Young men often run into difficulties when they attempt to buy the morning-after pill for their partners, a new study suggests.
Researchers report in the journal Contraception that in about one in every five attempts, young men in New York City were not able to buy the drug that can prevent pregnancy up to five days after unprotected sex.
“We give a significant amount of lip service for men to be responsible in the couple and there are a number of ways for them to do that,” Dr. David Bell told Reuters Health. “In this case, if the condom breaks, they can do that by getting emergency contraception for their partner.”
People should make sure they aren’t putting up additional barriers that prevent men from taking a responsible role within the relationship, Bell said.
Bell, the study’s lead author, is from Columbia University’s Mailman School of Public Health. He's also the medical director for the Young Men’s Clinic, part of New York Presbyterian Hospital's Family Planning Clinic.
“In my conversations with a number of young men, they would say ‘I would try to go get emergency contraception from the pharmacy and they asked me to get my partner’s ID or any woman off the street,’” he said. “It was in the back of my mind about how real were these barriers.”
Currently, any person of any age can buy the morning-after pill – often sold as Plan B One-Step and Next Choice one dose – without a prescription at U.S. drugstores.
When the study was conducted in July 2012, U.S. law restricted access to the morning-after pill without a prescription to men and women 17 years old and older.
For the new study, the researchers sent three male mystery shoppers – ages 19, 25 and 28 – to 158 pharmacies in the Washington Heights, East Harlem and Upper East Side neighborhoods of New York City.
Overall, the mystery shoppers were able to purchase the medication at 128 of the pharmacies.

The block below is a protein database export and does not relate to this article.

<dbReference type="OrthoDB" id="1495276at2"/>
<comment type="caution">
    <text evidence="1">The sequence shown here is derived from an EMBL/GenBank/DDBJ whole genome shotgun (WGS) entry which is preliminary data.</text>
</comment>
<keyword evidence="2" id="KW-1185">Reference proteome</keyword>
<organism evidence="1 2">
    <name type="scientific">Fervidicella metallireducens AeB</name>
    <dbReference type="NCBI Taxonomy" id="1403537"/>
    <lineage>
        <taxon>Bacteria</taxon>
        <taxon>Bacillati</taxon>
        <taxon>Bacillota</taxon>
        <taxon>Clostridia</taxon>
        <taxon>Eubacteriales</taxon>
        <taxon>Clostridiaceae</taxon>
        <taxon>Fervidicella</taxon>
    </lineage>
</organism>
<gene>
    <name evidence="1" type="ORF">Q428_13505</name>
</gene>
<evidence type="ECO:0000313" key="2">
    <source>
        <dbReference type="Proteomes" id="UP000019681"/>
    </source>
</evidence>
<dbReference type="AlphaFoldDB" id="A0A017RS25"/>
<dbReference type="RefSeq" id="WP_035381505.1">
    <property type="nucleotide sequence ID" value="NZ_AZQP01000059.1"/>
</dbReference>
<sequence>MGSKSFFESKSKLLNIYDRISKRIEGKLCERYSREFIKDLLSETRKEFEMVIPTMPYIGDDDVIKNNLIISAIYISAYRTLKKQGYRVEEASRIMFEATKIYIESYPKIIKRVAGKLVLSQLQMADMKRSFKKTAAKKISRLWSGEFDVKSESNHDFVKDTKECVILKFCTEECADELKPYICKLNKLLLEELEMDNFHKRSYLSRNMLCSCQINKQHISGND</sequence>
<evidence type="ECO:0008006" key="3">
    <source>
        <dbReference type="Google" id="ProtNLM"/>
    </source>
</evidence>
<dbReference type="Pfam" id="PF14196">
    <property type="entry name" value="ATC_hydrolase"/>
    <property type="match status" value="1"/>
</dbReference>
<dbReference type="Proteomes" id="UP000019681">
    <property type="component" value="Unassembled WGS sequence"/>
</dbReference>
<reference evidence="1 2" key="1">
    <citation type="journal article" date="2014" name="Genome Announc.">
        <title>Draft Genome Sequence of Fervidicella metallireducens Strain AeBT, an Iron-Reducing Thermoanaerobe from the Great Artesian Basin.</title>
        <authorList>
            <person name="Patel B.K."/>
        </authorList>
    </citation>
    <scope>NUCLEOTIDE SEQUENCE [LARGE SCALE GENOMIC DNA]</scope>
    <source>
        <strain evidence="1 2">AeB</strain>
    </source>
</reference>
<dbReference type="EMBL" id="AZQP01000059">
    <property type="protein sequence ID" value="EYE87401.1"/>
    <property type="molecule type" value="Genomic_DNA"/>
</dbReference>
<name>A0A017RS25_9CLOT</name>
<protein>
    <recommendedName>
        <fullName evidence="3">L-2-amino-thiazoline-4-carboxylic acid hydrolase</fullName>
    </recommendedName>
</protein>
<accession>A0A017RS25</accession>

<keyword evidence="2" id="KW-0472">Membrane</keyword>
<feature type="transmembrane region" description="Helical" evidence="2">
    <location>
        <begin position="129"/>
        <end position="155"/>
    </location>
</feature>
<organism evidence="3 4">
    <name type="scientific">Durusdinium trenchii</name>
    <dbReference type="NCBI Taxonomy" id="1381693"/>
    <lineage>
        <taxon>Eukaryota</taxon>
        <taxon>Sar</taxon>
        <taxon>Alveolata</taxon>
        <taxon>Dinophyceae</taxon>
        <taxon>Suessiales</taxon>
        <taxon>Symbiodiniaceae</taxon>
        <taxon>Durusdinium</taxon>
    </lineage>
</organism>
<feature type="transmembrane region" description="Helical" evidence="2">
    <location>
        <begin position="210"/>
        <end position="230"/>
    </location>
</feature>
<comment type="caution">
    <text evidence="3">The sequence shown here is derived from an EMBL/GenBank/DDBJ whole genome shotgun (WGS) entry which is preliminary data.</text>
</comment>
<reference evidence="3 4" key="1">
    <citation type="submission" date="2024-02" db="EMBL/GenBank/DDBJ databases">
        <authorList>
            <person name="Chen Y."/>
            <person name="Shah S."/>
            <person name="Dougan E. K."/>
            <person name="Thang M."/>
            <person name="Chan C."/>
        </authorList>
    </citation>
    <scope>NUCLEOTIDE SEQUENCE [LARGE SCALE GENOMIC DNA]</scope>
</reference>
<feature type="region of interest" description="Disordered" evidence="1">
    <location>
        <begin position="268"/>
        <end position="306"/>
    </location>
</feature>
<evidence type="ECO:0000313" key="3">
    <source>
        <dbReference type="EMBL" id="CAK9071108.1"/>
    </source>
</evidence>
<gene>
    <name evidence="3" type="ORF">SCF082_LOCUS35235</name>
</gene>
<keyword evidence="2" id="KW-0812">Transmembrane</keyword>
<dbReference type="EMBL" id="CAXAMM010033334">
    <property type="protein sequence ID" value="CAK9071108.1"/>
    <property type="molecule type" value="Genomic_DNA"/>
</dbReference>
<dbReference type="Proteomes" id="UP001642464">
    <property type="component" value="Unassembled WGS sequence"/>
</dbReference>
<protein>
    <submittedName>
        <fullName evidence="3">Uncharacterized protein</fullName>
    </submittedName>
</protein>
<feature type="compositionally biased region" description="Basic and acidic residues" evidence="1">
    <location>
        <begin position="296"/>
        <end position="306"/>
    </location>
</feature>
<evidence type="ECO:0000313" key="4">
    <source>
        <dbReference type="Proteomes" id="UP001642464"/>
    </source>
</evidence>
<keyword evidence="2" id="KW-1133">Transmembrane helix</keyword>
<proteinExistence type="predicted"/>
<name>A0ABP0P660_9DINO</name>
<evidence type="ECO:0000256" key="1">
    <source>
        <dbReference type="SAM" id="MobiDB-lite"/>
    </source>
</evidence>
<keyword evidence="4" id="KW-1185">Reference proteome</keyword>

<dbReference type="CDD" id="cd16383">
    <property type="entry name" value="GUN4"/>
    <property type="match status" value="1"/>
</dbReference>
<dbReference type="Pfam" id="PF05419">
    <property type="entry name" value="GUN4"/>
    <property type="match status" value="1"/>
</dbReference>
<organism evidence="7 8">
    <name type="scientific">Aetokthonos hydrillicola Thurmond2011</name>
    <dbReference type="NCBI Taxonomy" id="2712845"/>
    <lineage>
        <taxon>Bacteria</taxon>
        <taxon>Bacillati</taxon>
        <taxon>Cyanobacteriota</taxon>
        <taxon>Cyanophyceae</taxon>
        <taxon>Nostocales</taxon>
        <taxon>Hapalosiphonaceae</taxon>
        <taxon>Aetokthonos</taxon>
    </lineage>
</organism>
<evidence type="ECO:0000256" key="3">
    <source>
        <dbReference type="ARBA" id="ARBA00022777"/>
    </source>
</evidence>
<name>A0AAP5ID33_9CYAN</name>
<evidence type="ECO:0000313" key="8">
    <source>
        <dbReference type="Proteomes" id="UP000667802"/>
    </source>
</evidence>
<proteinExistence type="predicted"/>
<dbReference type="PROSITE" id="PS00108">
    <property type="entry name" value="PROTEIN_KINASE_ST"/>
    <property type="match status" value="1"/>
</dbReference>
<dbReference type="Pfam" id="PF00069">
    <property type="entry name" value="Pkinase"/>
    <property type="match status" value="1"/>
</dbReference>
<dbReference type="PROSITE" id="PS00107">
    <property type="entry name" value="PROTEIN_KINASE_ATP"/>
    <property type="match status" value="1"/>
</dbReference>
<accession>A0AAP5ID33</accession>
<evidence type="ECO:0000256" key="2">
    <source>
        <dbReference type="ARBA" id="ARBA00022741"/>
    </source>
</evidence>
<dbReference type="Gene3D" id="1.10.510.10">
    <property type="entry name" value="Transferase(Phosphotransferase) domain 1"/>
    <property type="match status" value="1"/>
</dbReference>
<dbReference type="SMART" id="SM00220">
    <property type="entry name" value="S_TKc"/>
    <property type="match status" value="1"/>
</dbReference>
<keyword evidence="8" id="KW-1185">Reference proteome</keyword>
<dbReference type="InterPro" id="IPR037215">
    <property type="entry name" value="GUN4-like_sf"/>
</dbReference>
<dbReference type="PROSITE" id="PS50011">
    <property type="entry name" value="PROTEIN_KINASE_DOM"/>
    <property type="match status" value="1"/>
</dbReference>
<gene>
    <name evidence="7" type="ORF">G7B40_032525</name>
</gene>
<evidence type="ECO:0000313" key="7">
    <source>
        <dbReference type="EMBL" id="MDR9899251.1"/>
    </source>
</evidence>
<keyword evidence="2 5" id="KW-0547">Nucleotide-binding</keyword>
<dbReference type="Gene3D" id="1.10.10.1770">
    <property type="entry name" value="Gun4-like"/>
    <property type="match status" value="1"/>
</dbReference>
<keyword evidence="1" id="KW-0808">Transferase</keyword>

Of the 30 pharmacies where the mystery shoppers couldn’t access the drug, 22 required the male to bring either a female or her ID with him. The other eight pharmacies said they didn’t have the medication in stock.
Most of the people working at the pharmacies did give the mystery shoppers accurate information about the medication’s effectiveness. One worker incorrectly told a shopper that the medication would cause an abortion. Another worker incorrectly told a shopper it would cause birth defects.
The findings don't necessarily hold true for other parts of the country, Bell said.
“Although New York City is particularly liberal and would have better access, given this is the situation in New York City, I would speculate that there is probably more of an issue in other parts of the country that we haven’t studied,” he said.
In New York City, Bell added, it’s fairly easy for men who are turned away at one pharmacy to go to another.
“I obviously can’t speak to smaller towns where there may be only one pharmacy,” he said.
Bell said a possible next step for the research is to do the experiment again to see if things have changed since there are now no age restrictions on over-the-counter access to the morning-after pill.